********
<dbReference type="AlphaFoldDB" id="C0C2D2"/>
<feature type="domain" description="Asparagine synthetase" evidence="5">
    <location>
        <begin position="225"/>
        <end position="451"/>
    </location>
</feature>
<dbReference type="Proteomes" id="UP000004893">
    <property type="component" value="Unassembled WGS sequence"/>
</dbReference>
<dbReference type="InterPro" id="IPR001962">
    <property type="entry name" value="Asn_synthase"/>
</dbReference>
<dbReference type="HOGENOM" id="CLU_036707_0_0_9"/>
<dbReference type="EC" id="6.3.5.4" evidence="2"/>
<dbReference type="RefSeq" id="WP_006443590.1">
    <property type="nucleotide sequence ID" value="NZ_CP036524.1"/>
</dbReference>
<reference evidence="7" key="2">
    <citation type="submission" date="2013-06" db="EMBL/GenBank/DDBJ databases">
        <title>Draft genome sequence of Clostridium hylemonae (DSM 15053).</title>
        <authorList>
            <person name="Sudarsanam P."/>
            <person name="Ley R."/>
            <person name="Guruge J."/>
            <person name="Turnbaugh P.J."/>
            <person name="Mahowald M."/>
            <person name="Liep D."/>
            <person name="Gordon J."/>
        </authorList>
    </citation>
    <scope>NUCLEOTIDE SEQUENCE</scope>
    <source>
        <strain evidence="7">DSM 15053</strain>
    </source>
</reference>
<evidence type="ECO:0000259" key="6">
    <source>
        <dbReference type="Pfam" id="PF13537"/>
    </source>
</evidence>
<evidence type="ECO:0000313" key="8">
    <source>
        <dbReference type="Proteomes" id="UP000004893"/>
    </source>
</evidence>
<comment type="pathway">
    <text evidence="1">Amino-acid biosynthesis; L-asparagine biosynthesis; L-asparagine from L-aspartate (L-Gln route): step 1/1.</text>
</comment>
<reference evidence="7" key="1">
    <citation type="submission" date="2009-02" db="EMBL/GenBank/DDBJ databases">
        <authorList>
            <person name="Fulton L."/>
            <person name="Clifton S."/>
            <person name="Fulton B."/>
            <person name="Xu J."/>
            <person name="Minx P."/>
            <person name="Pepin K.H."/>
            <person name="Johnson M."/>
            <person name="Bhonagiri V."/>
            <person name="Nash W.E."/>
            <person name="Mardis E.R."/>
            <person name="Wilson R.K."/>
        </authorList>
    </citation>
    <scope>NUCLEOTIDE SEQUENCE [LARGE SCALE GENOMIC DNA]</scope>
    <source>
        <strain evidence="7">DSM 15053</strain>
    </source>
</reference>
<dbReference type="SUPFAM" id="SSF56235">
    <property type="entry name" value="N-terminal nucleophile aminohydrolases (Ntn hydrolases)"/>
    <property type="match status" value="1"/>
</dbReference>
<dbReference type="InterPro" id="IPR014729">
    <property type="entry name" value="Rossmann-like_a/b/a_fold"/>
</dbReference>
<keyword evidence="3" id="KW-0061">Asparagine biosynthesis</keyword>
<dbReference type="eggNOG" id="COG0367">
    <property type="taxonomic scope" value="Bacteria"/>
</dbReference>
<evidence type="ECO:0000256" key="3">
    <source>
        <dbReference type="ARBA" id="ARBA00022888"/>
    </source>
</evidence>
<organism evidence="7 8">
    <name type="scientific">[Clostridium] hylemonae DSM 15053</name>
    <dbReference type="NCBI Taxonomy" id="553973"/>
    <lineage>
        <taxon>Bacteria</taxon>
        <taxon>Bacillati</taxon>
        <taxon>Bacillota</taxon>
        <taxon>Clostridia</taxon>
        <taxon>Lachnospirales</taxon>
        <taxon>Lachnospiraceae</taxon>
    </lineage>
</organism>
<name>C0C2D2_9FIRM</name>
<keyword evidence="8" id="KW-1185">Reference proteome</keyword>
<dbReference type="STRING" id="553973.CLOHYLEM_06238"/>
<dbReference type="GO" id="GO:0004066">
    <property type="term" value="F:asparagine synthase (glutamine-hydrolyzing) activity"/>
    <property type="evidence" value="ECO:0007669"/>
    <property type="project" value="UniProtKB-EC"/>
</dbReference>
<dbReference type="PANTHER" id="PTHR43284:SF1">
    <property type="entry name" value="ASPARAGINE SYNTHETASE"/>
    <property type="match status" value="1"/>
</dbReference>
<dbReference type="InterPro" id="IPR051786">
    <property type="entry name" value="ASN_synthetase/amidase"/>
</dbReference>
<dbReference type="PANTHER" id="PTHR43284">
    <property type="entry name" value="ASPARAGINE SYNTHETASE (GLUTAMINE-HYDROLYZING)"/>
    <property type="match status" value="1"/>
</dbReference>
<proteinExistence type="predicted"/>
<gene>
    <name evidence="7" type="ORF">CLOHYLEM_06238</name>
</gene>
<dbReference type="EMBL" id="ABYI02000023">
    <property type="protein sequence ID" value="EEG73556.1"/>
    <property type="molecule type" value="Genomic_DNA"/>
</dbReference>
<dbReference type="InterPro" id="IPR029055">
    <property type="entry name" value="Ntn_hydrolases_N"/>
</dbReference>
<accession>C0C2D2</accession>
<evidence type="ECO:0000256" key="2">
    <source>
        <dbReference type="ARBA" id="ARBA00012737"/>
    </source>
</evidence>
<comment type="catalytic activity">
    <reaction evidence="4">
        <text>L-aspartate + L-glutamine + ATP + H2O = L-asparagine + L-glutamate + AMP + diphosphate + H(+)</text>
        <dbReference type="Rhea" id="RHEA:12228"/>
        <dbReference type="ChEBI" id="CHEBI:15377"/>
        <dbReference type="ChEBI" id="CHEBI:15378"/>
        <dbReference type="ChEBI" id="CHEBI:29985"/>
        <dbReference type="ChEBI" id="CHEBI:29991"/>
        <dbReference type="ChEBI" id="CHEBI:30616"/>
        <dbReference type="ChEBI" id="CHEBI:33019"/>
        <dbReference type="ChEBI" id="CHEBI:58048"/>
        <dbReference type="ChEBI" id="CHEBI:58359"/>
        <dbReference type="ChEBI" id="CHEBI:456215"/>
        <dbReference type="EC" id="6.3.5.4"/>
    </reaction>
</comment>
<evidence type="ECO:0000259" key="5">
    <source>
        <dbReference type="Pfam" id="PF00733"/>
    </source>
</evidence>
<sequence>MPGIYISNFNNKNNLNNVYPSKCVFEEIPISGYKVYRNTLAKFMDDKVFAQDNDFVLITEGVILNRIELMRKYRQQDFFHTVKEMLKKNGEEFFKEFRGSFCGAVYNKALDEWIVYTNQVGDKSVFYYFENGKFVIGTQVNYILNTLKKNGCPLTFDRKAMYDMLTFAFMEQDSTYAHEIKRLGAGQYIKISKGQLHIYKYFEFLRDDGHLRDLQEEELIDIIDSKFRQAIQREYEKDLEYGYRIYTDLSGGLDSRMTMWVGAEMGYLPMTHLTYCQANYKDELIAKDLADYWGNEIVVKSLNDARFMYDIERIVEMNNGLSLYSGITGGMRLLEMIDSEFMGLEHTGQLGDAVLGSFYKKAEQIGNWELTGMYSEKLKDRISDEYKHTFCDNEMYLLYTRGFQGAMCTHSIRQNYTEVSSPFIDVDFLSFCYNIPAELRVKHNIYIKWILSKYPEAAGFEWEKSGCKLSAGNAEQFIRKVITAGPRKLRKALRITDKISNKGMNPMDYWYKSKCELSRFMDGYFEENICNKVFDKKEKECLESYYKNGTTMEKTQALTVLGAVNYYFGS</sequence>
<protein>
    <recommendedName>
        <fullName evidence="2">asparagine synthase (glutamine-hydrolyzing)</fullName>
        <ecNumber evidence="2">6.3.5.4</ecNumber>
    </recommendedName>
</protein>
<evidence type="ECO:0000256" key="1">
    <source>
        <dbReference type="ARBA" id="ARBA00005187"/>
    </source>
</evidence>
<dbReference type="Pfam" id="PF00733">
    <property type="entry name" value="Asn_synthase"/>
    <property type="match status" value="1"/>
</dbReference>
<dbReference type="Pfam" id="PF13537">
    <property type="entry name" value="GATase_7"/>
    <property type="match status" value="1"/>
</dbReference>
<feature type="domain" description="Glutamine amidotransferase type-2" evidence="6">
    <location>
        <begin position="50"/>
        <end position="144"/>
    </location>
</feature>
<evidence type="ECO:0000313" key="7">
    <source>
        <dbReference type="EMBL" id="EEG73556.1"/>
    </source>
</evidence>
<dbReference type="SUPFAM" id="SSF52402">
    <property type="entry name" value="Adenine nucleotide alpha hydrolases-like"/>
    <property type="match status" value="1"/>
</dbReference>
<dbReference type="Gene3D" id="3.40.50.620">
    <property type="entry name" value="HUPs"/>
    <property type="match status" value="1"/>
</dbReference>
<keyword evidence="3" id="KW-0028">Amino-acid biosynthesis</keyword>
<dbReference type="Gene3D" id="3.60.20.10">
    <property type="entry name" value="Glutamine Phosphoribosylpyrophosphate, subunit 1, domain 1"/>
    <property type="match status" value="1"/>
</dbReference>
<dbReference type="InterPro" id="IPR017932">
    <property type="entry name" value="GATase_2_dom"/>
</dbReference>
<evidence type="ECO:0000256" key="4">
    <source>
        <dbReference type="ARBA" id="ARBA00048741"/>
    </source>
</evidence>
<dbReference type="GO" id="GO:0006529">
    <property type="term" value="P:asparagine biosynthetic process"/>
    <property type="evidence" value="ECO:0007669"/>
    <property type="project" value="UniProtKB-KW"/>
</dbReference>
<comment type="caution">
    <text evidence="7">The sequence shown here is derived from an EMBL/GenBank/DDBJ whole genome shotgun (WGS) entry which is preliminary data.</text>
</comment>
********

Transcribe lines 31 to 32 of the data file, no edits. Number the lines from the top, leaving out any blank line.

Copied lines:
    </citation>
    <scope>NUCLEOTIDE SEQUENCE</scope>